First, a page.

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Polaris Marketing Research

August 2012

Do It Yourself Webinar

DIY Webinar

One of our great Research LifeLine ™ resources is our DIY Online Research Webinar. From sampling, to question design, it's full of great information for anyone who wants to DIY marketing research!


Upcoming Events


October 1-3 , 2012
Las Vegas, NV


Research and Strategy Summit


Today’s hyper competitive, ever- changing environment is causing a transformative shift in the market research industry. Marketing research and strategy executives are now expected to lead the evaluation and adoption of innovation for their companies.


Google, NBC Universal, Pandora, VEVO and more! With unique access to the world’s most forward- thinking executives and industry insiders, AMA's Research and Strategy Summit will challenge your thinking, deepen your insights and empower you to lead critical transformative initiatives for your business.

October 8-11, 2012

Scottsdale, AZ


Taking Control: Strategies for Transformative Times


There is much to consider as technology and DIY offerings continue to disrupt our marketplace. CASRO's 37th Annual Conference will begin by going back - back to school - for lessons taught by esteemed business professors from Wharton and Stanford.


We'll have at the podium two companies leading the way in social networking - Facebook and Google - to better understand the path they are blazing in MR.


We'll also delve into the growing influence of Social CRM with analysis from Gartner and get an industry examination by consultants that know it well: OC & C.


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Brand Research 101

By Shana Latham, Analytics Manager, Polaris Marketing Research

Whether you are creating a totally new brand or want to change your brand strategy, information about your competitors’ and your positions in the marketplace is important in developing your strategy.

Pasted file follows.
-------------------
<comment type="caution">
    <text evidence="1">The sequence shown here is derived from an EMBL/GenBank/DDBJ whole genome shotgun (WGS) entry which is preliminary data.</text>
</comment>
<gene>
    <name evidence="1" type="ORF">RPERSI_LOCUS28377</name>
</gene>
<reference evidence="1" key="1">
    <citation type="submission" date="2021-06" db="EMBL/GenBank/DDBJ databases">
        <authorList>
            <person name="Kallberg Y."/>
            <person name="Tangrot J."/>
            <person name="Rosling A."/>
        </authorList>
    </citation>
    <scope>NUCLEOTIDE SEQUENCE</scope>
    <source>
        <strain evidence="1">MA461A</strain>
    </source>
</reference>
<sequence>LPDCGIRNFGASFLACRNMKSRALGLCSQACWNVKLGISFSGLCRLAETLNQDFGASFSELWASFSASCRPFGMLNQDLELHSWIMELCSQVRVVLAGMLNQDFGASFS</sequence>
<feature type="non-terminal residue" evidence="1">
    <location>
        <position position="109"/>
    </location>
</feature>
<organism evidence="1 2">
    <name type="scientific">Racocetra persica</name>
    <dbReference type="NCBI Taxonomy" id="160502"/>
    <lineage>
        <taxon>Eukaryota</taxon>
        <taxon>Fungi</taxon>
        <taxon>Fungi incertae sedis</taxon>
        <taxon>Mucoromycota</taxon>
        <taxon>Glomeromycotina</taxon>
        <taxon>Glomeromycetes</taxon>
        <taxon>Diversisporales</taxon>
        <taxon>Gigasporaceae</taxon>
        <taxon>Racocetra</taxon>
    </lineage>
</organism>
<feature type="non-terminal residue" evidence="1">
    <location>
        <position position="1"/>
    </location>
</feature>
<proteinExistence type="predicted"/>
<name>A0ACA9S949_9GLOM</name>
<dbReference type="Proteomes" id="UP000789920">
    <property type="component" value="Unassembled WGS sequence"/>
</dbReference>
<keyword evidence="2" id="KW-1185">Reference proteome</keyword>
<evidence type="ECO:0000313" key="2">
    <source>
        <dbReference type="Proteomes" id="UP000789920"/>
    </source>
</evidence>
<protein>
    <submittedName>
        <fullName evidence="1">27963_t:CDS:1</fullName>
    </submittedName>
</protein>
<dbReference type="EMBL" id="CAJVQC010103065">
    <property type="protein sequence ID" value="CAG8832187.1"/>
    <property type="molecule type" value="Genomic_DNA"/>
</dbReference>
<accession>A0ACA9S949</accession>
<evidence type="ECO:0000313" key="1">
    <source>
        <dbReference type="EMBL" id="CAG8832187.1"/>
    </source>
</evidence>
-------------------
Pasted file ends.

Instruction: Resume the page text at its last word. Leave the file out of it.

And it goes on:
There are seven business situations where conducting branch research is important in developing your strategy. They are:

  1. New Brand – When forming a new company, brand research will provide information about your competitors from your customers’ point-of-view and your positions in the marketplace. This is important in creating a new brand position and developing your strategy.
  2. Extending Brand – One of the great things about strong brands is the way they help companies enter new markets, new geographies, and new product/services categories. Before offering new products or services, you must understand whether your customers will accept them from your current brand. To leverage your brand, you must understand what your brand stands for.
  3. Brand Architecture – Related to brand extension, understanding and managing your brand architecture (how equity flows throughout your brand/product/service portfolio) is an important element in brand management.
  4. Merging Brands – A new brand strategy must be developed for two merging brands as the different brands may vary in the marketplace. Conducting brand research will provide information and insight on which direction to develop this strategy.
  5. Brand Management – Information on brand awareness and perceptions of your brand image is critical to managing the brand’s lifecycle.
  6. Revitalizing Brands – In spite of a company’s best efforts, brands lose their way and equity begins to erode. As brands mature, businesses should implement marketing research efforts, and this will provide the information you need to bring a tired brand back to life and set it on the path to growth.
  7. Brand Positioning - Differentiation is key to brand strength and positioning is the expression of differentiation. Research to identify the optimal brand position is key to brand strength.

When conducting brand research, there are certain techniques that will provide you the best results to help develop your strategy. They are:

  1. Brand Knowledge – This is not based on factual information of the brand but on customers’ feelings and perceptions of the brand (brand awareness and image). This includes both the customers’ recognition and recall abilities (both unaided and aided techniques).
  2. Brand Performance – This will provide information on the brand’s perceived quality, perceived value, and price sensitivity.
  3. Brand Imagery – This refers to external and sometimes intangible traits relating to the customers’ psychological or social needs. This embodies the customers’ personas (type of customers who use the brand), customers’ usage (ways in which the customers utilize the product/service), and customers’ experience (customers’ experience and history with the brand).

Surprisingly, many companies do not pay a lot of attention to managing their brands. However, as it is an important organizational asset, you need to allocate resources to continually building your brand understanding and strengthening your brand. Not doing so leaves you open to confusing the marketplace and alienating loyal customers.


Shana Latham is the senior data analyst in the analytics department of Polaris Marketing Research Inc., where she is responsible for handling data manipulation tasks involved in survey research. She has a bachelor's degree in business from Georgia State University.

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